The popularity of communicating virtually—whether via email, instant messaging, LinkedIn, Twitter, or other social media channels—has had a significant impact on the speed at which information can be obtained.
Virtual communication has also led some marketers to question the role face-to-face communications can play in building a brand.
However, the need for face-to-face interaction has never been more important. According to a report from Meeting Professionals International (MPI), 40% of prospects converted to new customers via face-to-face meetings, and 28% of current business would be lost without face-to-face meetings.
The reality is that both face-to-face and virtual marketing are essential components to any company's communications strategy. Here are some benefits of both approaches, plus an example of how they can be combined to maximize return on investment.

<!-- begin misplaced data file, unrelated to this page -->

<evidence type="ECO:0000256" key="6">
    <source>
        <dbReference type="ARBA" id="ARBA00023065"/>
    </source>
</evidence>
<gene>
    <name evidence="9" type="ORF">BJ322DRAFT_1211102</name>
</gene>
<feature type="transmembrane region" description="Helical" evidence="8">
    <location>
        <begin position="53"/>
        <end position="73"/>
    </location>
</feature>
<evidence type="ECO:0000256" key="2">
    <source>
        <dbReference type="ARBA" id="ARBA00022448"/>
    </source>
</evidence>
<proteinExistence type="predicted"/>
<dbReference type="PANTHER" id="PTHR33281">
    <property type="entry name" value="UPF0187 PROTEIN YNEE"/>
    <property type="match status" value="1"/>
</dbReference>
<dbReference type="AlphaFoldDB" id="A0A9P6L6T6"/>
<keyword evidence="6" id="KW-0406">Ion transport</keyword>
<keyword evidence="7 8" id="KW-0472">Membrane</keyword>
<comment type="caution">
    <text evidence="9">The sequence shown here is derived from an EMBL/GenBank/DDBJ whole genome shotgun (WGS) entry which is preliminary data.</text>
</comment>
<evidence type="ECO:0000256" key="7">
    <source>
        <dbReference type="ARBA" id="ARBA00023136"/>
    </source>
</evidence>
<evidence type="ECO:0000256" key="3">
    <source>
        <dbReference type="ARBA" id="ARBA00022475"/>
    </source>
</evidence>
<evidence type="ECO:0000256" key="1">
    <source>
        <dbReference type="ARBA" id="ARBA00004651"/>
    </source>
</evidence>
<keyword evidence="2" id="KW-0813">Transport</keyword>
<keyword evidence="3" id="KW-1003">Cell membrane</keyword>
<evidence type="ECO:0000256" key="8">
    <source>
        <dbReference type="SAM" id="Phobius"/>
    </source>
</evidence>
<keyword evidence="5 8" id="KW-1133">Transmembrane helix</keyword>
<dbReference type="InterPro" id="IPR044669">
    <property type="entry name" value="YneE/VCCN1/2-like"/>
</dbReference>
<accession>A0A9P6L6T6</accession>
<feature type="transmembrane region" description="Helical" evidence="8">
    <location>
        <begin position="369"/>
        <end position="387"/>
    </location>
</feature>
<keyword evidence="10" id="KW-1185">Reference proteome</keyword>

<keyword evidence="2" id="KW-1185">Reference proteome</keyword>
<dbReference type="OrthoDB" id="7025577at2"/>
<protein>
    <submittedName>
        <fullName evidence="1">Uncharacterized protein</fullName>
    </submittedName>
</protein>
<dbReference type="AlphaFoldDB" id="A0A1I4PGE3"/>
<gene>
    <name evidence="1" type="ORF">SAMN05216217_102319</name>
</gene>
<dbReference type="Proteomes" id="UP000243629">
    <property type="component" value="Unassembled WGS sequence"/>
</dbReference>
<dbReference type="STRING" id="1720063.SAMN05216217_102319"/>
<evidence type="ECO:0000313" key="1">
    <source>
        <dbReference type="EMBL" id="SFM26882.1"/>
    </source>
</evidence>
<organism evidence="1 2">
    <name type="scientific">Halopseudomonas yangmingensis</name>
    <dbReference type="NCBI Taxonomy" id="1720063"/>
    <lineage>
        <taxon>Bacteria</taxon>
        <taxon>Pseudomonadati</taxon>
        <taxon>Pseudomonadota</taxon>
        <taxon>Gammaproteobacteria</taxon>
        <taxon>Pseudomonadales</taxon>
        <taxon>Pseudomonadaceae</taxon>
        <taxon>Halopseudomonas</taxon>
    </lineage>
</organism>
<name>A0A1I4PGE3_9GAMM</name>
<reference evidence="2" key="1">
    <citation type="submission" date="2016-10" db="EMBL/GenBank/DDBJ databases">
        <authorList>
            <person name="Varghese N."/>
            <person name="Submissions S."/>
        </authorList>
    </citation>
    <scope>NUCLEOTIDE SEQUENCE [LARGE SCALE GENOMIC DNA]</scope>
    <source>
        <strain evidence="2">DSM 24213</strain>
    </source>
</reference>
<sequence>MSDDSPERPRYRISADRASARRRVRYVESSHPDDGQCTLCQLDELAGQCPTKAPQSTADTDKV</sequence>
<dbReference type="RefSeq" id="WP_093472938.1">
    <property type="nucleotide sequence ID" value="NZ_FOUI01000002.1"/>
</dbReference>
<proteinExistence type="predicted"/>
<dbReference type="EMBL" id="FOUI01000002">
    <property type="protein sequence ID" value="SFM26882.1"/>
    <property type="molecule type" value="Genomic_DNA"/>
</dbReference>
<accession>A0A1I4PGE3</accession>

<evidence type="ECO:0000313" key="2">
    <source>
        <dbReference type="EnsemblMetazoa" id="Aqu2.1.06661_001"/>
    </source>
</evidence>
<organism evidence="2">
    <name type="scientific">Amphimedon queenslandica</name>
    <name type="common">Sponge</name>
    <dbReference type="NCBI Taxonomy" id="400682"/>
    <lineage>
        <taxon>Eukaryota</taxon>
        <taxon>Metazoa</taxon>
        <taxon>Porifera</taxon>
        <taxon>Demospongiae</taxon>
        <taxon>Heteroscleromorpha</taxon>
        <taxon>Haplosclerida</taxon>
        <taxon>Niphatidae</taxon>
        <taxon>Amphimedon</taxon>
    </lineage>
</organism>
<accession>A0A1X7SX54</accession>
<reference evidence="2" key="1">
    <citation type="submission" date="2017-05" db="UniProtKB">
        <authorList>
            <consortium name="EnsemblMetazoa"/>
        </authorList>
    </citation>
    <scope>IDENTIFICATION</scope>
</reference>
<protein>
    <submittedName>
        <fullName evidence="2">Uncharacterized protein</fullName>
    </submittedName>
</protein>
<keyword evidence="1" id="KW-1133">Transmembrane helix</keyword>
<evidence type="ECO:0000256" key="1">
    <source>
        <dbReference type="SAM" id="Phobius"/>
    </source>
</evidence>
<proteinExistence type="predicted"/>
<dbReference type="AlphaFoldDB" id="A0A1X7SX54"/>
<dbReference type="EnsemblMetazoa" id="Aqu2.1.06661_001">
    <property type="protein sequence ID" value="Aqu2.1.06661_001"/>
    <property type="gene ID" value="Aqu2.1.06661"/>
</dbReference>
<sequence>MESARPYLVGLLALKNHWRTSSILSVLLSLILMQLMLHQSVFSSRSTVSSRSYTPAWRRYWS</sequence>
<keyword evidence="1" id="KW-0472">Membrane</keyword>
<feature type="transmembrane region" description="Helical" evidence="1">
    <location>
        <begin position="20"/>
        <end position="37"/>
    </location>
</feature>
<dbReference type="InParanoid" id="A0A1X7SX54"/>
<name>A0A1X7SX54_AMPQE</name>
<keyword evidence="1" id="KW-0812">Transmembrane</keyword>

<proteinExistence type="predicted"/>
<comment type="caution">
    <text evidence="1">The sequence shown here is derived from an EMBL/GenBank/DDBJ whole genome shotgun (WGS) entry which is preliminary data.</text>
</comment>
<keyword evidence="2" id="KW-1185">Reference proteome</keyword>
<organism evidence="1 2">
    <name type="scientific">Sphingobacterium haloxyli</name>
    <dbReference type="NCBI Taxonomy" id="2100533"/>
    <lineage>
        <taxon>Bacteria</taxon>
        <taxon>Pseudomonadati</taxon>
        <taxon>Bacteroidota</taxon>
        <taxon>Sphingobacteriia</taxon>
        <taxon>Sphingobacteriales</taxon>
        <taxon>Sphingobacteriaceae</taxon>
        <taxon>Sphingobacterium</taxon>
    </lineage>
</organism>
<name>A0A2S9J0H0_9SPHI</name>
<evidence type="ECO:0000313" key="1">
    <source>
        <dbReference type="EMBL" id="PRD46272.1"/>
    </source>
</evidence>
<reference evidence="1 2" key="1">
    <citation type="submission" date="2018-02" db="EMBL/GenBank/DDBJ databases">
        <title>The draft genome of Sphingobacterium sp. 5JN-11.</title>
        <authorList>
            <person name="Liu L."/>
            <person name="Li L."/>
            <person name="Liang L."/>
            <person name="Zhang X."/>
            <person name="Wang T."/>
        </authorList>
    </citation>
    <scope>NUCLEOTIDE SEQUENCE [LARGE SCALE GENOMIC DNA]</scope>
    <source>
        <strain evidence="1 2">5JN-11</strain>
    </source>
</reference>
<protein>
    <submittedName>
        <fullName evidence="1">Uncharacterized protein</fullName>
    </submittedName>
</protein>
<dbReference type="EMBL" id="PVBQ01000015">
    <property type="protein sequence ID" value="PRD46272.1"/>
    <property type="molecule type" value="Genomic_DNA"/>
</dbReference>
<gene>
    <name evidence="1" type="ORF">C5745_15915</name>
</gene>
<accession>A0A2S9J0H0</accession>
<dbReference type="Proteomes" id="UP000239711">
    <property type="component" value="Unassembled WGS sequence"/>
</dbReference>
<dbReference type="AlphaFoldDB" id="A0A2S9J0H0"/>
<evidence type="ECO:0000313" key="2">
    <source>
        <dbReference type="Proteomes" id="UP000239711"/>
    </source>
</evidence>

Making the Case for Face-to-Face
Whether considering a tradeshow, proprietary event, or a mobile tour, face-to-face interactions provide significant business benefits. At its core, face-to-face engagement creates a personal connection and builds trust between a company and its target audience. Giving a warm handshake, carrying an engaging conversation, and getting to know customers and prospects on an individual level can help form stronger, more meaningful, and more profitable business relationships.
Several research studies support that point. For example, in a 2009 EventView study of senior executives in sales and marketing, 62% chose event marketing as the discipline that best accelerates and deepens relationships.
Face-to-face meetings are also more conducive to achieving certain business objectives. According to a 2009 Forbes Insights survey of 760 business executives, face-to-face meetings were preferred in cases that have a fluid decision-making process, requiring the give-and-take typically needed for complex decisions and sales. Among the business attributes and outcomes, face-to-face interaction was most critical for persuasion (91%), decision-making (82%), and candor (78%), the study found.
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